No. 124 NAI DFA Secretary's Files S113

Note for file by Joseph P. Walshe (Dublin)

Dublin, 7 February 1940

Efforts to reprieve Barnes and Richards

Events of Tuesday, February 6th

The High Commissioner kept in touch with the Dominions Office throughout the day and spoke several times with Mr. Eden. The latter had at no time given Mr. Dulanty any hope of a reprieve, though he said that he was making every effort to secure it. The High Commissioner believed that Mr. Eden was genuinely worried about the situation. I telephoned to the High Commissioner in the early forenoon to inform him that the Taoiseach would be ready to fly to London if he thought that such a step would help the British Government to accede to our request. Mr. Eden thought that no change could be brought about by the Taoiseach's journey to London. Mr. Dulanty called by arrangement at Buckingham Palace about 11 o'clock for the purpose of asking the King to intervene. The King conveyed to him, through his Private Secretary,1 that he would ask the Prime Minister to come to see him on his return from France in the afternoon to discuss the matter with him.2 The High Commissioner was kept informed hour by hour of the development in the situation here, and he conveyed to the British Government the fullest information about the growing volume of appeals from all public bodies and all sections of the population. He also gave to the Dominions Office the text of a wire received by the Taoiseach from Tom Barry,3 to the effect that if a delay of four days were granted, he would go to the Home Secretary in London and produce evidence to prove that the condemned men were not guilty of the Coventry outrage. Mr. Sowby, the Warden of St. Columba's College, remained with us in the Department for the four hours phoning to influential people in England asking for their intercession. At his request, the Archbishop of Canterbury called on the Prime Minister at 5.30, and other influential people – amongst them the Dean of Westminster, Lord Sankey, and the Archbishop of York, intervened. The Taoiseach received Mr. Sowby at the end of his visit to the Department and thanked him for his zealous efforts, and expressed the view to Mr. Sowby that the intervention of the Archbishop of Canterbury was now the only hope of success. Mr. Sowby showed himself a true friend of peace and good relations with Great Britain, and his extraordinary anxiety and effective zeal in that cause deserve the greatest possible gratitude from the Government. The High Commissioner saw Cardinal Hinsley and asked him to use his good offices. The Cardinal wrote a letter to Mr. Chamberlain. Sir John Squire, the Literary Editor of the 'Times' and of the 'Statesman', got several of London's most prominent journalists to join with him in urging on the British Government the need of adopting a favourable attitude.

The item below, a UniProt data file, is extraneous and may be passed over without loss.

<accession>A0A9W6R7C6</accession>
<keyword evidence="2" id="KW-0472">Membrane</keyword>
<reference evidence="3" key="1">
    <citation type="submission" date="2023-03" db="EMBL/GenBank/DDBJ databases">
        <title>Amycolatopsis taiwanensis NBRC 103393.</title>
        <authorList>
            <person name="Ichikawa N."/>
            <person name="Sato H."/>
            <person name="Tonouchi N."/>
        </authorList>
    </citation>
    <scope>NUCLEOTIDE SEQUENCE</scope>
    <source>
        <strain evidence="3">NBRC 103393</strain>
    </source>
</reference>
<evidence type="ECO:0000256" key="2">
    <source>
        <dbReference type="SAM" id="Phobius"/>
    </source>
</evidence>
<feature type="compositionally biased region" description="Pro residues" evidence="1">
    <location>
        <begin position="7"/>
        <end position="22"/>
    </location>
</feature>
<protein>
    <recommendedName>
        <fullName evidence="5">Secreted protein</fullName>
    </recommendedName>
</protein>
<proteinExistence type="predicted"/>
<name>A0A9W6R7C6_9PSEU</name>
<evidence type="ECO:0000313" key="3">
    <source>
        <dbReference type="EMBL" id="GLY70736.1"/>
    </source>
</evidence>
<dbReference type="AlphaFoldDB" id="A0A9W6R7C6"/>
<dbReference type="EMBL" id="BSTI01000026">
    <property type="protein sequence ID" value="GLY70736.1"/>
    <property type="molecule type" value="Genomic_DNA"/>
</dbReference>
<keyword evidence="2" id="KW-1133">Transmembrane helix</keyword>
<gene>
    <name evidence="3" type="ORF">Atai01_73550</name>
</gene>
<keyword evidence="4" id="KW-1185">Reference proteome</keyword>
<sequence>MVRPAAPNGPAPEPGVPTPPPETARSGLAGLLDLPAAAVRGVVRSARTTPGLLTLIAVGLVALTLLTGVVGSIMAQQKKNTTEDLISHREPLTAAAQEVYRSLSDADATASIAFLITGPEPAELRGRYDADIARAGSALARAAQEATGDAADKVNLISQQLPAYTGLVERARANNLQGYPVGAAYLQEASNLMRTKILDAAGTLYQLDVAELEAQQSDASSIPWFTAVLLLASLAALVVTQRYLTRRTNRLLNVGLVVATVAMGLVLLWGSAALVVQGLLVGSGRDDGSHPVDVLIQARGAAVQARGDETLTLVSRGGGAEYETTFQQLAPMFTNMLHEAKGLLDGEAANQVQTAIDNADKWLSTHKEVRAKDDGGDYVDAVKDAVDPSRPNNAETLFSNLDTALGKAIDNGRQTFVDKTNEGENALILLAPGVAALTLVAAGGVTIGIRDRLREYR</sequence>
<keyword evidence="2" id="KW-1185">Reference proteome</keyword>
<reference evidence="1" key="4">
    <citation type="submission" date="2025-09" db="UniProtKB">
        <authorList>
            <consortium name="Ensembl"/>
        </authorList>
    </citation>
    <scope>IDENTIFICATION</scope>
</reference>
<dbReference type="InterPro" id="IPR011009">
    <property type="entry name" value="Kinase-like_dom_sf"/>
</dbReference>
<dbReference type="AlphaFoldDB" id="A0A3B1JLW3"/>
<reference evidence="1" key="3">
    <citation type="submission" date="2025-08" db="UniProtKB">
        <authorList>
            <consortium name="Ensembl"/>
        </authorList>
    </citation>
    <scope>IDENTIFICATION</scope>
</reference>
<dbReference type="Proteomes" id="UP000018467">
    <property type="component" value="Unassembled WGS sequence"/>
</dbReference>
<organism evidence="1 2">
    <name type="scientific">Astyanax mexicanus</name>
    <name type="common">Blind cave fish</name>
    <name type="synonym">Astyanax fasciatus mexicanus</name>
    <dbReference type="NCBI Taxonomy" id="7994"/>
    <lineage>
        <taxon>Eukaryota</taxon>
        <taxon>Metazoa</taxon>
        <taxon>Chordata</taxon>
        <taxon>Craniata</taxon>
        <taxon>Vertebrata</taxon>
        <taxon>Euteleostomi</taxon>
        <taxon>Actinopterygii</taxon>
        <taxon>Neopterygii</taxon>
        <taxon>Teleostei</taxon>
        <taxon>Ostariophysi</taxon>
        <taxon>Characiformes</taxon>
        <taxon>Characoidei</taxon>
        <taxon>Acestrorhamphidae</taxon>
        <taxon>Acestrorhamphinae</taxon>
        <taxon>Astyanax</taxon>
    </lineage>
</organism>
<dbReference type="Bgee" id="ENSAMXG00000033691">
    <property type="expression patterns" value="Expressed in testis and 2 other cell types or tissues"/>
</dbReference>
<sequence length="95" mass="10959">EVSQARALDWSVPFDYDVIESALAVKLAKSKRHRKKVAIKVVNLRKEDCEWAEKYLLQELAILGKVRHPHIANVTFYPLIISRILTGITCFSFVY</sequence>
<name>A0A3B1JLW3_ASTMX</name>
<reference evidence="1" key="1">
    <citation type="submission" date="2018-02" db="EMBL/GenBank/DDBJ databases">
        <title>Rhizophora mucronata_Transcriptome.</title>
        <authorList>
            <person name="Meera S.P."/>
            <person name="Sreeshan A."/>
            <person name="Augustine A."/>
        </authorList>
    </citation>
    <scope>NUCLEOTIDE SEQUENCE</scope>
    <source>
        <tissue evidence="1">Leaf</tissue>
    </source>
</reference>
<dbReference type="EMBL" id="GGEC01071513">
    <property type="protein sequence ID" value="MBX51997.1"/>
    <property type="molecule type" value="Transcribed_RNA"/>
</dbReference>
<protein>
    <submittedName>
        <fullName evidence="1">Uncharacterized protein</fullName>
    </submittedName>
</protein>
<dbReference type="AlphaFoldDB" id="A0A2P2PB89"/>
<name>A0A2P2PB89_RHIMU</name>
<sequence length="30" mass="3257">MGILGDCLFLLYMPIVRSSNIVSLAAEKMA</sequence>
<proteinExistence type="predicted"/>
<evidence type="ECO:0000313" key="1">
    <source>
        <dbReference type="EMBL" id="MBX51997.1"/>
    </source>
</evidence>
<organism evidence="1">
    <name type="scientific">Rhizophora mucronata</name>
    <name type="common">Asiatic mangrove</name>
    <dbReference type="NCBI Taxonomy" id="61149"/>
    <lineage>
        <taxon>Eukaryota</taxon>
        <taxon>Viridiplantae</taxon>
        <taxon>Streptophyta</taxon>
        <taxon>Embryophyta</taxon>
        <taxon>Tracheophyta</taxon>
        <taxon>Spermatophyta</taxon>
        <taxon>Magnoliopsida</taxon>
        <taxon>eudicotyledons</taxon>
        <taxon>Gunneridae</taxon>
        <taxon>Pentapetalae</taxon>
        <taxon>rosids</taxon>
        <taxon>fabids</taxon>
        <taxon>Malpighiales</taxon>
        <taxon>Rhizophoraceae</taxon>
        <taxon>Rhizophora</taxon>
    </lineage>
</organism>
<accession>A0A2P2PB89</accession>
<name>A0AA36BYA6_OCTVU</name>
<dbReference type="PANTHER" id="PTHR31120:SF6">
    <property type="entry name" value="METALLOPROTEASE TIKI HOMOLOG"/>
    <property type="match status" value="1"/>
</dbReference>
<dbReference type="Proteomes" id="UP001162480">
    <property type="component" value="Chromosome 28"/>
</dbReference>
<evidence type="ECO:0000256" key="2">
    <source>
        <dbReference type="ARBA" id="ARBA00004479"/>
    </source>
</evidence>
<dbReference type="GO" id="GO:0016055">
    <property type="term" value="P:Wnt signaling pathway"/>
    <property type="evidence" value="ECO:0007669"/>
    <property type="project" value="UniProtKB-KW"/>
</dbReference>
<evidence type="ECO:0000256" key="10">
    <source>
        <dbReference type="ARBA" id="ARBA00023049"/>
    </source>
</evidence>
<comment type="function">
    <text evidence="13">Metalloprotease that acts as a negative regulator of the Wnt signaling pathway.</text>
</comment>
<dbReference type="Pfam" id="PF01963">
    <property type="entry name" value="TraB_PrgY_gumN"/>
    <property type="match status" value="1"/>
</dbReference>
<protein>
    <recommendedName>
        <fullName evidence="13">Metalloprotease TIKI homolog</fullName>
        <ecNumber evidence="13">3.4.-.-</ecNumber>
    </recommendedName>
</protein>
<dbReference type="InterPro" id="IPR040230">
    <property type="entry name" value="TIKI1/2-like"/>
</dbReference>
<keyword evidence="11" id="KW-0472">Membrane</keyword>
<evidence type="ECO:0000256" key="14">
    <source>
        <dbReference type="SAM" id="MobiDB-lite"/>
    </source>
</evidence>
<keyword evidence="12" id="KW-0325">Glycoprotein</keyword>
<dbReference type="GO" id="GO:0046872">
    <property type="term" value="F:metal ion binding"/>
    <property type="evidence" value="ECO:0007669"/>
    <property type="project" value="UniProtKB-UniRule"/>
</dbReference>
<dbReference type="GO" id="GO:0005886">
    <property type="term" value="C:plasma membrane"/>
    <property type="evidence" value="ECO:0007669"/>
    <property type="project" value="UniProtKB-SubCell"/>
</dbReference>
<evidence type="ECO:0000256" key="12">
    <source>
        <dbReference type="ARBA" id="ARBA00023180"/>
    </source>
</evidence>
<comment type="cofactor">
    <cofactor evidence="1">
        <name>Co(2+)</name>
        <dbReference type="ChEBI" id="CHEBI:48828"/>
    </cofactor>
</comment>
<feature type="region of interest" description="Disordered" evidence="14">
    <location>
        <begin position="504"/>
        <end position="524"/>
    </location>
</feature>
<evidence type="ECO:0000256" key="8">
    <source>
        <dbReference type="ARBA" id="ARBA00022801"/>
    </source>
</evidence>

Towards 7 o'clock in the evening the High Commissioner saw Mr. Chamberlain4 and received from him a message to the Taoiseach regretting that he had no choice in the matter, as considerations of overwhelming force prevented any alteration of the Government's decision not to grant a reprieve. He hoped, however, that good relations between the two countries would not be interrupted, or at least that they would not be interrupted for more than a short time. About 10 o'clock Mr. Antrobus, Secretary of the British Legation, phoned me a similar message for the Taoiseach from the Prime Minister. This message did not refer to any disturbance of good relations. On Monday evening the following message had been sent by Mr. Eden for the Taoiseach, through the Secretary of the British Legation:-

'Mr. de Valera's letter has been fully and sympathetically considered, and we entirely appreciate the spirit in which it was written. Nevertheless, after the fullest examination of all the facts and circumstances of the case, I regret to have to inform him that the conclusion has been reached that the law must be allowed to take its course.'

A letter confirming this message was received yesterday morning. The two men were executed at 9.15 this morning.

[initialled] J.P.W.

1 Alexander Hardinge (1894-1960), 2nd Baron Hardinge of Penshurst.

2 See No. 123.

3 Thomas Barry (1897-1980), IRA Flying Column leader in Cork during the Irish War of Independence.

4 See No. 123.

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